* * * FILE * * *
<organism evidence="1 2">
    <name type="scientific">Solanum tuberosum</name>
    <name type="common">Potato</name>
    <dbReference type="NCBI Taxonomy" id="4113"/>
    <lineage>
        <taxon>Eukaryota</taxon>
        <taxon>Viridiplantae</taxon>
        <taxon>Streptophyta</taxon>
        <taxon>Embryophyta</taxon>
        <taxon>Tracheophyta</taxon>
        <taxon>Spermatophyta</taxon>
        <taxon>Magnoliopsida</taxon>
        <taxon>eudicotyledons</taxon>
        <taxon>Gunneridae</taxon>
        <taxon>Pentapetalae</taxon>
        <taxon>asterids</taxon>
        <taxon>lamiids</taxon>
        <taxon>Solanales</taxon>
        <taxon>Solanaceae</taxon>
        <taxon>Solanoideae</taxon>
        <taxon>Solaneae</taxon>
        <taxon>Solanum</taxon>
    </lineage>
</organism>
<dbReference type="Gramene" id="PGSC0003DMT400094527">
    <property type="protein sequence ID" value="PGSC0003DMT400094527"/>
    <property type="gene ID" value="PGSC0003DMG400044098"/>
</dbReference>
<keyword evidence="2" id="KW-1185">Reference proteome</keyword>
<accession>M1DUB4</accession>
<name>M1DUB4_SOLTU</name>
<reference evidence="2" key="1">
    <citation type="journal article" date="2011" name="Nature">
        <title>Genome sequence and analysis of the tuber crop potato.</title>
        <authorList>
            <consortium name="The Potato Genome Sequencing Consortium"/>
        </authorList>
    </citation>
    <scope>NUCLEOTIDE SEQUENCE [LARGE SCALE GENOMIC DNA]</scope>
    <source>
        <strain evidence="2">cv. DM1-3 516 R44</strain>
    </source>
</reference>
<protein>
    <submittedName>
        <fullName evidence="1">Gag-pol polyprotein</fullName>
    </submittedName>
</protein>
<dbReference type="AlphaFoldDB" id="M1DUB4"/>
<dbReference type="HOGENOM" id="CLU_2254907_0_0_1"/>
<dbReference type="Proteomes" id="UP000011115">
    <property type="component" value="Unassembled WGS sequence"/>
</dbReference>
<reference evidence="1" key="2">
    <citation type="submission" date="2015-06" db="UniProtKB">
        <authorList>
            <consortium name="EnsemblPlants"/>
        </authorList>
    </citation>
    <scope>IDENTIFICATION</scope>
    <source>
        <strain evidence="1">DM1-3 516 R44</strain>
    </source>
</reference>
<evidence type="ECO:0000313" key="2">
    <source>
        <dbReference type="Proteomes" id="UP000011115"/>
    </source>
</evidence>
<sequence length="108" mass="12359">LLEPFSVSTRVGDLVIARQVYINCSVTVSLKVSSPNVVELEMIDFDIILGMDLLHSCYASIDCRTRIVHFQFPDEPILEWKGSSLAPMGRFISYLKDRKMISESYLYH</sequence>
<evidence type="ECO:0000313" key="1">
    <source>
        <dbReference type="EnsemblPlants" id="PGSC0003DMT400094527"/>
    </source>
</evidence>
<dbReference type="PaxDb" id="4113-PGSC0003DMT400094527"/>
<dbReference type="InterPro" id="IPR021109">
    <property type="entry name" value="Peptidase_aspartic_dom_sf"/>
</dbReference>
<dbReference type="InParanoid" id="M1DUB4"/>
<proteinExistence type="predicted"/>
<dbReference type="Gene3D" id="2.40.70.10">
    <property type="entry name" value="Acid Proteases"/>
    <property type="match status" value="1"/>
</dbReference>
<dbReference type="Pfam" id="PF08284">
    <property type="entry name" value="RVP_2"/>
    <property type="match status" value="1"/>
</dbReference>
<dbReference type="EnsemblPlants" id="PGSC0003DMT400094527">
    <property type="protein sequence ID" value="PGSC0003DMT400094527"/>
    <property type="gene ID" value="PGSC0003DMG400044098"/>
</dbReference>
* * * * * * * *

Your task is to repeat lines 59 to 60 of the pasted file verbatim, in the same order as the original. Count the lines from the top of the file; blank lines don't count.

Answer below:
    </citation>
    <scope>IDENTIFICATION</scope>